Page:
From September 2019 the Ofsted education inspection framework (EIF) has applied, setting out new inspection principles and the main judgements.
Ofsted found that the previous inspection framework accountability system could divert schools from the real substance of education and that, what children learnt came second to delivering performance data.
This performance data added unnecessary workload for teachers and led to teaching to the test and narrowing of the curriculum, which had the greatest negative effect on the most disadvantaged and vulnerable children.
The grading scale (outstanding, good, requires improvement and inadequate) will stay the same. Safeguarding remains a sharp focus along with meeting the needs of pupils with SEND.
What are the new Ofsted judgements?
Overall effectiveness is now judged across the four areas of:
- quality of education
- personal development
- behaviour and attitudes
- leadership and management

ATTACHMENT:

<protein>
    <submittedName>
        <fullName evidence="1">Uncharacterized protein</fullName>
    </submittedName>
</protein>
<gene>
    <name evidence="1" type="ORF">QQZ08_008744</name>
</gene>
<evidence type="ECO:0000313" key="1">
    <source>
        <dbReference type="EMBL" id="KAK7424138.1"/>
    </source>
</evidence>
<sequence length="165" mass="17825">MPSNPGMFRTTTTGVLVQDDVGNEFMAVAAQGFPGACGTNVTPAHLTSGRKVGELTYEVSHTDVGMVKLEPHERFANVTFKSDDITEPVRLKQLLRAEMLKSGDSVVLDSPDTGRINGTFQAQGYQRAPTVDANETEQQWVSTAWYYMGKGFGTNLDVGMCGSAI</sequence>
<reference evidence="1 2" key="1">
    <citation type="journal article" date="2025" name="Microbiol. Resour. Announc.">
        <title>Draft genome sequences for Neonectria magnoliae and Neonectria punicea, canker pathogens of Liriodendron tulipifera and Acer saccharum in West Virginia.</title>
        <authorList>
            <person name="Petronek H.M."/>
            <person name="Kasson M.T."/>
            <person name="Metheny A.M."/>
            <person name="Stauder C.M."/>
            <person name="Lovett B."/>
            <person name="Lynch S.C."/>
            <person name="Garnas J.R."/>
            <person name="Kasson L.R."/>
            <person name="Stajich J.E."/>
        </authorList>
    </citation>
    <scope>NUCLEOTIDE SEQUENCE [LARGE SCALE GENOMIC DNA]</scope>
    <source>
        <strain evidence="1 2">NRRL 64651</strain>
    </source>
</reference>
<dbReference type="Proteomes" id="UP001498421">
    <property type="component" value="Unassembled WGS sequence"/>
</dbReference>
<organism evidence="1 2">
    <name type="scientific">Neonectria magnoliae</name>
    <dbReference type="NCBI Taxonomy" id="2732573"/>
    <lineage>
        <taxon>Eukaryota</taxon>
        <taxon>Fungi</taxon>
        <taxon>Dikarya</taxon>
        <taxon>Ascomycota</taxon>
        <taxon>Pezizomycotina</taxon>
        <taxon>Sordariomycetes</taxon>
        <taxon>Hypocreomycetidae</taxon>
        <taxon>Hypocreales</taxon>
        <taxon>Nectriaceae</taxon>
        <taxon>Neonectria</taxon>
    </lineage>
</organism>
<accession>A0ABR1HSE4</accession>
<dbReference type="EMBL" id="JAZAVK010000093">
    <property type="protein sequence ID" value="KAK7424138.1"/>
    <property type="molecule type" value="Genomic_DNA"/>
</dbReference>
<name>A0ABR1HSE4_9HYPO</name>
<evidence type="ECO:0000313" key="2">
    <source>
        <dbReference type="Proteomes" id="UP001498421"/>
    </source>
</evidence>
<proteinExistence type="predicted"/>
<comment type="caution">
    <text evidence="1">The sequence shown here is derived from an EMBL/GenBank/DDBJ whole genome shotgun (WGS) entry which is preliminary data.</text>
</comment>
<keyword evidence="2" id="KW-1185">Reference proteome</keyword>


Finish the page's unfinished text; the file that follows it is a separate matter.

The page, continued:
Greater emphasis on mental health and wellbeing
There are now separate judgements for ‘personal development and ‘behaviour and attitudes, adding greater emphasis to the aspects of personal development such as healthy living, citizenship, equality and diversity, careers, spiritual, moral, social and cultural development.
The EIF is built around factors that have the greatest protective effect on all children and their mental health. These are:
- a good education
- high-quality pastoral care
- a culture that promotes a strong connection between children and learners and their community
Greater emphasis on curriculum and knowledge learned
Quality of education puts curriculum at the heart of inspection and incorporates:
- curriculum design, coverage, delivery and appropriateness
- teaching pedagogy
- attainment and progress
- readiness for the next stage of education
As part of the new framework schools should be able to articulate their curriculum in reference to the three I’s:
- Intent: aims of the programme of education, demonstrating a rich and varied curriculum including the knowledge and understanding to be gained at each stage.
- Implementation: translating that framework over time into a structure and narrative – the process of delivering a broad and balanced curriculum.
- Impact: evaluate what knowledge and skills pupils have gained against expectations. It should demonstrate detailed knowledge and skills across the curriculum but also with greater emphasis on personal development, behaviour and attitudes of pupils.